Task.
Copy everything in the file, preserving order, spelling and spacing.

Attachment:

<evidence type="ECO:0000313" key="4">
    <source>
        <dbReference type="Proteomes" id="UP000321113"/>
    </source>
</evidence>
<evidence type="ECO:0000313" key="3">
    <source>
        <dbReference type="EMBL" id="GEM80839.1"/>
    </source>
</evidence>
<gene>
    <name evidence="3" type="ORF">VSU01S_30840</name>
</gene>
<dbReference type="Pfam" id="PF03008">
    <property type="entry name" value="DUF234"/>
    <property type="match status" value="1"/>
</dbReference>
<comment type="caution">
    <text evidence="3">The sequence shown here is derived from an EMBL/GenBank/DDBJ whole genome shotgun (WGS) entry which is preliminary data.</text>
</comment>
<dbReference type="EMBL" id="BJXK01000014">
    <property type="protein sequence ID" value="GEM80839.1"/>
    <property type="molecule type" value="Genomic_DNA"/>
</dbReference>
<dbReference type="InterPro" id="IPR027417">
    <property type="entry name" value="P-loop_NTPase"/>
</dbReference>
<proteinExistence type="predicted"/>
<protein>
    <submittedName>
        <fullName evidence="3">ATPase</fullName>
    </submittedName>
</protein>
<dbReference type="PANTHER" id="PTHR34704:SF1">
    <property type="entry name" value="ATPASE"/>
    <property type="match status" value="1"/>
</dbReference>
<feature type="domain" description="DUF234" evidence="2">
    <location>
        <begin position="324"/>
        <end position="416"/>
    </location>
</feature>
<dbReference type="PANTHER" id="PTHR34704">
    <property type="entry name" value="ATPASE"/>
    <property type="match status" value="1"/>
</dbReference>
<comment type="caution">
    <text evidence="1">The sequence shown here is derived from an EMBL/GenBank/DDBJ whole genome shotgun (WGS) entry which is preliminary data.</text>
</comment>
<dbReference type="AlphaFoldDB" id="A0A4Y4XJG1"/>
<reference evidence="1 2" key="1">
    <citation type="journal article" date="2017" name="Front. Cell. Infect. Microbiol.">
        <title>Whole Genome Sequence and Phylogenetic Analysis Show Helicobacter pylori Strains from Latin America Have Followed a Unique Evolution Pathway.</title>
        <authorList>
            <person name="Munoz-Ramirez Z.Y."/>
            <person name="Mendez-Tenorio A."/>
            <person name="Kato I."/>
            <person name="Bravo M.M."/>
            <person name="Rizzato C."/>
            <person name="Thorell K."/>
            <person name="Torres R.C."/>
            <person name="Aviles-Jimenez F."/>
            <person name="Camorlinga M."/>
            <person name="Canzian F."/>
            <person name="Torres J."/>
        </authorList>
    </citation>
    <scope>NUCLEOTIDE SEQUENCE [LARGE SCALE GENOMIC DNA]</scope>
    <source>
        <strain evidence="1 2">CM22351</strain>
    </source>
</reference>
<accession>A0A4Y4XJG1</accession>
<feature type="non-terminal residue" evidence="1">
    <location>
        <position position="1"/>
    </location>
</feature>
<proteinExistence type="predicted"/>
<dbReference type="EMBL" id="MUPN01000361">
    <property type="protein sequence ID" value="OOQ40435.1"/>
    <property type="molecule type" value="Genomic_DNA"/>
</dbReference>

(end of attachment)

<evidence type="ECO:0000313" key="4">
    <source>
        <dbReference type="Proteomes" id="UP000321113"/>
    </source>
</evidence>
<evidence type="ECO:0000313" key="3">
    <source>
        <dbReference type="EMBL" id="GEM80839.1"/>
    </source>
</evidence>
<gene>
    <name evidence="3" type="ORF">VSU01S_30840</name>
</gene>
<dbReference type="Pfam" id="PF03008">
    <property type="entry name" value="DUF234"/>
    <property type="match status" value="1"/>
</dbReference>
<comment type="caution">
    <text evidence="3">The sequence shown here is derived from an EMBL/GenBank/DDBJ whole genome shotgun (WGS) entry which is preliminary data.</text>
</comment>
<dbReference type="EMBL" id="BJXK01000014">
    <property type="protein sequence ID" value="GEM80839.1"/>
    <property type="molecule type" value="Genomic_DNA"/>
</dbReference>
<dbReference type="InterPro" id="IPR027417">
    <property type="entry name" value="P-loop_NTPase"/>
</dbReference>
<proteinExistence type="predicted"/>
<protein>
    <submittedName>
        <fullName evidence="3">ATPase</fullName>
    </submittedName>
</protein>
<dbReference type="PANTHER" id="PTHR34704:SF1">
    <property type="entry name" value="ATPASE"/>
    <property type="match status" value="1"/>
</dbReference>
<feature type="domain" description="DUF234" evidence="2">
    <location>
        <begin position="324"/>
        <end position="416"/>
    </location>
</feature>
<dbReference type="PANTHER" id="PTHR34704">
    <property type="entry name" value="ATPASE"/>
    <property type="match status" value="1"/>
</dbReference>
<comment type="caution">
    <text evidence="1">The sequence shown here is derived from an EMBL/GenBank/DDBJ whole genome shotgun (WGS) entry which is preliminary data.</text>
</comment>
<dbReference type="AlphaFoldDB" id="A0A4Y4XJG1"/>
<reference evidence="1 2" key="1">
    <citation type="journal article" date="2017" name="Front. Cell. Infect. Microbiol.">
        <title>Whole Genome Sequence and Phylogenetic Analysis Show Helicobacter pylori Strains from Latin America Have Followed a Unique Evolution Pathway.</title>
        <authorList>
            <person name="Munoz-Ramirez Z.Y."/>
            <person name="Mendez-Tenorio A."/>
            <person name="Kato I."/>
            <person name="Bravo M.M."/>
            <person name="Rizzato C."/>
            <person name="Thorell K."/>
            <person name="Torres R.C."/>
            <person name="Aviles-Jimenez F."/>
            <person name="Camorlinga M."/>
            <person name="Canzian F."/>
            <person name="Torres J."/>
        </authorList>
    </citation>
    <scope>NUCLEOTIDE SEQUENCE [LARGE SCALE GENOMIC DNA]</scope>
    <source>
        <strain evidence="1 2">CM22351</strain>
    </source>
</reference>
<accession>A0A4Y4XJG1</accession>
<feature type="non-terminal residue" evidence="1">
    <location>
        <position position="1"/>
    </location>
</feature>
<proteinExistence type="predicted"/>
<dbReference type="EMBL" id="MUPN01000361">
    <property type="protein sequence ID" value="OOQ40435.1"/>
    <property type="molecule type" value="Genomic_DNA"/>
</dbReference>